There is some great research out there to report that does are bred the same time, every single year (search J. Ozoga). On the otherhand popular moon phase predictors vary greatly each year, depending on the moon. If a moon phase could predict the rut, how come does are bred at the same time every year? Whether you believe in hunting by moon phase or not, I am a firm believer that there is only 1 variable that you need to pay attention to when it comes to hunting mature whitetails: The weather.
While a mature buck is waiting to explode, so is the weather. A mature buck is ready. He is in his prime, healthy and by late October in most locations in the North 1/2 of the country he is ready to find his first doe. There is nothing better to kick off the start of the pre-rut, than a major cold front and from Vermont to OH to MO to SD and North, be ready for the explosion! As far as the weather is concerned, the season is changing quickly. Major fronts begin to blast the deer woods during October through December, as average daytime highs plummet and rain eventually turns to snow. Sometime during the last 10 days of October both weather and the rise of an Autumn giant come together to offer you an oustanding opportunity to kill the most mature buck in the woods.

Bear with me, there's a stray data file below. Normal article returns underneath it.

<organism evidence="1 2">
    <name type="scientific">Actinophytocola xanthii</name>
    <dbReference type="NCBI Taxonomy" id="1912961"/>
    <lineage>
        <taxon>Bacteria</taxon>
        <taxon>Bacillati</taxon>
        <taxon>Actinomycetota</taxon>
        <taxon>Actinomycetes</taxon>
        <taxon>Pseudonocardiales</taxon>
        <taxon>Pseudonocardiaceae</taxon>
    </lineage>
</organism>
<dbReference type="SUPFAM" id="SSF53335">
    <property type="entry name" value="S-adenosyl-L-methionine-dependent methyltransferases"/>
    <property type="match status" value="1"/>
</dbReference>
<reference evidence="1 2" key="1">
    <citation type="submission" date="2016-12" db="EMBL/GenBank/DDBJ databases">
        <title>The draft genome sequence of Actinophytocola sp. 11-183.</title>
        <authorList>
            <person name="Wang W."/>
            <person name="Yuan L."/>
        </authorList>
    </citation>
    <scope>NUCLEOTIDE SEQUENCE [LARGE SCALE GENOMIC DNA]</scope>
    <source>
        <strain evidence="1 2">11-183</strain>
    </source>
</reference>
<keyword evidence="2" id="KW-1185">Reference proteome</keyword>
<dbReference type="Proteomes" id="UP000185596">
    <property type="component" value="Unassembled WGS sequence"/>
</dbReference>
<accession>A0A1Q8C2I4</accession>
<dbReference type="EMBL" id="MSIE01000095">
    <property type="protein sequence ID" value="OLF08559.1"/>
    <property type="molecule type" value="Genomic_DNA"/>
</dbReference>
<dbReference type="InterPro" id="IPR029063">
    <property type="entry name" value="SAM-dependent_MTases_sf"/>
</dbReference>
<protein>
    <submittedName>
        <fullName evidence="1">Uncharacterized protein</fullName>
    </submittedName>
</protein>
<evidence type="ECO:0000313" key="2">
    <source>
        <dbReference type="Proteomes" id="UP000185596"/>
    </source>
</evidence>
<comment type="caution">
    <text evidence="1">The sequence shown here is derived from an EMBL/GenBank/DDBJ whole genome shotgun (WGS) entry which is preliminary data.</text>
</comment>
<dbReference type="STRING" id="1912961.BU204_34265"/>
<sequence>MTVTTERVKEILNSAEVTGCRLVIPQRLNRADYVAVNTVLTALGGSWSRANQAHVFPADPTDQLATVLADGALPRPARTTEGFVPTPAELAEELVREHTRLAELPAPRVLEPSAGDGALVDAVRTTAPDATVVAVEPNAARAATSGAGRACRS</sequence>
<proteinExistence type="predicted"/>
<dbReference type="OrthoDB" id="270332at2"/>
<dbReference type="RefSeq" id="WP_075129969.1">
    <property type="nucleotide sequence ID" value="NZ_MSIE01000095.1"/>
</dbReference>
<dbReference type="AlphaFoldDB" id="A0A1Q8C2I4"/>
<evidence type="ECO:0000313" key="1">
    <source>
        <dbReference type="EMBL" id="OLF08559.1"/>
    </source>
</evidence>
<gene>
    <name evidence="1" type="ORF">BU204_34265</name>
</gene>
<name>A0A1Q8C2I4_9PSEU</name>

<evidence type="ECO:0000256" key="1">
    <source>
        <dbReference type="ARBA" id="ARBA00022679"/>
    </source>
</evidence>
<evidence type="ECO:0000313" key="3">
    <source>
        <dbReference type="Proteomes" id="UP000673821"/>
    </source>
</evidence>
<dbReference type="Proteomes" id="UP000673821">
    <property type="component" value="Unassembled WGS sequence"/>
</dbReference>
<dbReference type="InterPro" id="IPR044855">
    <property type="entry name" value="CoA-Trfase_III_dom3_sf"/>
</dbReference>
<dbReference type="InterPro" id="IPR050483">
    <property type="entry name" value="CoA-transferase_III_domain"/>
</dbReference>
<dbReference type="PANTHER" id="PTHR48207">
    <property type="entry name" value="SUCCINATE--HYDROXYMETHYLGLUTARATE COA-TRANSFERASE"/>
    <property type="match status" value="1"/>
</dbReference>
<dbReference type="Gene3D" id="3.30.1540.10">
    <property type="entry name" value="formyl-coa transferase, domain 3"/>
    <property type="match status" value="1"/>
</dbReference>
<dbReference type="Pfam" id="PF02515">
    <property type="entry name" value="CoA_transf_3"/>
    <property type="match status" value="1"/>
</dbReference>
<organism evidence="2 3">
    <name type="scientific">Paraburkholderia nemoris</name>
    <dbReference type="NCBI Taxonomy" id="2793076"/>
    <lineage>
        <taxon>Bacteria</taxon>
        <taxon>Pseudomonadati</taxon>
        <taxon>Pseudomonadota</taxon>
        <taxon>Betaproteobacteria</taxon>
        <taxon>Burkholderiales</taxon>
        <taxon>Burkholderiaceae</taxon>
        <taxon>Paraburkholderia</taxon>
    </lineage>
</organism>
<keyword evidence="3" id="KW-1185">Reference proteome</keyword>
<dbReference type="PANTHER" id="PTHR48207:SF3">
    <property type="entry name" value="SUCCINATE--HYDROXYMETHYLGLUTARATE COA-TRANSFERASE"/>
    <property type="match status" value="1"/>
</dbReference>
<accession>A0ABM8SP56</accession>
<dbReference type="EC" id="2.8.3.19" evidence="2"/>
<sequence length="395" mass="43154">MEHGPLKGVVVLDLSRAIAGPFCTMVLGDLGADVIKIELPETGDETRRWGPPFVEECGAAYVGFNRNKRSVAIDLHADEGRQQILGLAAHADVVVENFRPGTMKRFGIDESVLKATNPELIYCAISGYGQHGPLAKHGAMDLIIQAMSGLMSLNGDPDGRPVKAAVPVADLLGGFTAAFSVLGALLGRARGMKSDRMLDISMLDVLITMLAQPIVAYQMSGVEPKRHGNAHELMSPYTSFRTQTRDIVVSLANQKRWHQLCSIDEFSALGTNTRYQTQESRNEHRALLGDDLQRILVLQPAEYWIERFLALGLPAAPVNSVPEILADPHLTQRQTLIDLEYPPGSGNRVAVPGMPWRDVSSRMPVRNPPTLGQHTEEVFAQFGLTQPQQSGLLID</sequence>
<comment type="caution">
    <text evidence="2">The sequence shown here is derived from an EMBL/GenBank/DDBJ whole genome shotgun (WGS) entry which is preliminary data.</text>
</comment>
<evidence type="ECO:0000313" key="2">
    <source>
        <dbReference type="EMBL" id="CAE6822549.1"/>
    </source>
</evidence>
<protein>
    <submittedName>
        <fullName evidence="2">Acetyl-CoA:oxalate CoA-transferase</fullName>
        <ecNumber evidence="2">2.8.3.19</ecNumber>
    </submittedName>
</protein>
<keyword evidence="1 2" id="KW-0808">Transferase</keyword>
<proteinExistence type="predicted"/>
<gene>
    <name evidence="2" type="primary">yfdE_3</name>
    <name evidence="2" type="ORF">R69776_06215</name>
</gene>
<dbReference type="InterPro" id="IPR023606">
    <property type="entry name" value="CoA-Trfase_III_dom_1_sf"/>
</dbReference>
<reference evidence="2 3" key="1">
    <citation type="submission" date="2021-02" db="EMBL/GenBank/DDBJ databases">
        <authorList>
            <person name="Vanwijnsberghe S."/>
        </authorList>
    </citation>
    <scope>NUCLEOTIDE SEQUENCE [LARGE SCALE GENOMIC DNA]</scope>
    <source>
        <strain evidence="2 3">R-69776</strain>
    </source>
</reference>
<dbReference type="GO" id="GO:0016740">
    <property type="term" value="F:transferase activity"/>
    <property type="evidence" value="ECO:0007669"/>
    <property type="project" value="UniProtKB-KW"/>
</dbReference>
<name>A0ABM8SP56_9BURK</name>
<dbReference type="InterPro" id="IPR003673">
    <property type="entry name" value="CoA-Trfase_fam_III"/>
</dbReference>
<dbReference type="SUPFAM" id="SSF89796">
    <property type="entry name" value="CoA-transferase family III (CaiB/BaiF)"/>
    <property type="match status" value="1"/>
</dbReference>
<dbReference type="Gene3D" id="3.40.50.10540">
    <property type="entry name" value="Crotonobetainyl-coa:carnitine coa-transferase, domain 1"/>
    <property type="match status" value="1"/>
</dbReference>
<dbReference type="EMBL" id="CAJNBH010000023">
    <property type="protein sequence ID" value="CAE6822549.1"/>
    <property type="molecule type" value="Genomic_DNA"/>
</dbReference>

*When will the rut begin in your area? Check out the clues in, "When To Hunt The Whitetail Rut".